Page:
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Authors: Misra, Prianka
Advisors: Lockheed, Marlaine
Department: Woodrow Wilson School
Class Year: 2016
Abstract: South African society is rife with violence - sexual violence in particular. Sexual violence can cause victims to feel ashamed, isolated, and vulnerable. Consequently, child victims of sexual crimes may be unable to perform well in school. This thesis explores the negative impacts of sexual assault on the educational outcomes of South African girls. Do girls who report being sexually assaulted at school report missing school, having difficulty concentrating, having lower marks, or having negative views of the future more often than girls who report that they have not been sexually assaulted? My hypothesis was that female student sexual assault victims self-report these negative consequences more often than non-victims. My qualitative and quantitative approaches explore these research questions through on-site interviews in Cape Town and STATA analysis, respectively. The qualitative investigation finds that female sexual assault victims face logistical and legal difficulties in reporting; encounter discouraging family and peer attitudes towards pursuing justice for sexual offenses; and face socioeconomic challenges that aggravate the issue. The quantitative analysis found that that sexual assault had a significant negative effect on sexual assault victims’ self-reported school attendance, ability to concentrate, and academic marks. However, sexual assault victims were particularly resilient in their perceptions of their future opportunities compared to non-victims. Furthermore, although recent legislation that addresses school-based sexual assault may be responsible for increased reporting of sexual offenses from 2008 to 2012, my concluding chapter argues that South Africa must implement more national awareness campaigns; provincial protocols for key actors in sexual offense cases; sexual abuse education in schools; after-school care centers for children; in-school psychological counseling; and personnel training of educators, police officers and doctors in order to holistically address this problem. This thesis comprises five chapters. Chapter One is an introduction to the problem of sexual violence and an overview of victims in South Africa. The qualitative analysis in Chapter Two features 16 interviewees who discuss sexual assault in the South African context. Chapter Three describes the methodology and data in the National School Violence Study of 2012, a survey of more than 5,000 South African high school students. Chapter Three also explains the propensity score matching process that generated a group of female sexual assault victims and a similar group of female non-victims. The results and discussion of the quantitative analysis, which compares the two groups across six schooling variables, are the central topics of Chapter Four. Finally, Chapter Five explores current South African legislation aimed at combatting sexual assault on school premises and concludes with policy recommendations that address the qualitative and quantitative results of my analysis.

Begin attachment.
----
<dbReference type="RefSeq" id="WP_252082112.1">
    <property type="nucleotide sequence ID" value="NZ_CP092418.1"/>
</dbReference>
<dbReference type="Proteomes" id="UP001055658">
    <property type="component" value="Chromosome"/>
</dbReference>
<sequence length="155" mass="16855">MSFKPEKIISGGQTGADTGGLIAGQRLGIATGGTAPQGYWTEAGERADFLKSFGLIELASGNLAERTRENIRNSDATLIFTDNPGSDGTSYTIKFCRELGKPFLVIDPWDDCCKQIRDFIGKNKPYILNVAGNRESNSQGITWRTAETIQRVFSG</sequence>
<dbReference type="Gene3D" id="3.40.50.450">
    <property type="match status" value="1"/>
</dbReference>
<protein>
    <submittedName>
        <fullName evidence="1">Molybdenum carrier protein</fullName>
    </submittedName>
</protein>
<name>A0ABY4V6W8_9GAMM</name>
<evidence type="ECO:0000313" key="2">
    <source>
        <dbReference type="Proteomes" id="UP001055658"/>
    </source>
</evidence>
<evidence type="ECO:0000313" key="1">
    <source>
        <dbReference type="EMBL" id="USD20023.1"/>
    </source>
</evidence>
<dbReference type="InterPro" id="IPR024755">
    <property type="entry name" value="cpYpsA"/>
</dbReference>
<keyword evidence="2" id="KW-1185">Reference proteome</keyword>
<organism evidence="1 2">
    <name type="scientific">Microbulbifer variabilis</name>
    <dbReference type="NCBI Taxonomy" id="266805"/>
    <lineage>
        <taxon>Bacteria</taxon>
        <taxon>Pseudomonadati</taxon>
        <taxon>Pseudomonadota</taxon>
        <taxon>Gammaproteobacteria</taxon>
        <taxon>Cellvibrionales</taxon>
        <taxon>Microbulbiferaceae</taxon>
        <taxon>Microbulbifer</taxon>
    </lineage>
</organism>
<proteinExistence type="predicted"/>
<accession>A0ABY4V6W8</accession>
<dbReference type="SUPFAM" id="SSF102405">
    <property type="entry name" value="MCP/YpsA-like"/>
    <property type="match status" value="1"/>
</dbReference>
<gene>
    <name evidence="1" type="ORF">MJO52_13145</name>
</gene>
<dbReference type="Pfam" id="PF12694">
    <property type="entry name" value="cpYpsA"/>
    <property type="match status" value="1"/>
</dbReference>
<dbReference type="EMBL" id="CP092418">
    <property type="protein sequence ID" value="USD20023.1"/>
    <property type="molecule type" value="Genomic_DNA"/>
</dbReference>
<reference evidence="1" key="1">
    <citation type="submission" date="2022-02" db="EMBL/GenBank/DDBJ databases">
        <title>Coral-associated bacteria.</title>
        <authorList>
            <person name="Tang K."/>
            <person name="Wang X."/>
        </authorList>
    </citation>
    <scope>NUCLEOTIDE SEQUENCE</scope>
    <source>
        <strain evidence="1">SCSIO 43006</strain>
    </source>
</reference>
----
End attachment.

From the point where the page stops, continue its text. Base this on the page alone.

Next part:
Extent: 100 pages
Type of Material: Princeton University Senior Theses
Language: en_US
Appears in Collections:Woodrow Wilson School, 1929-2017

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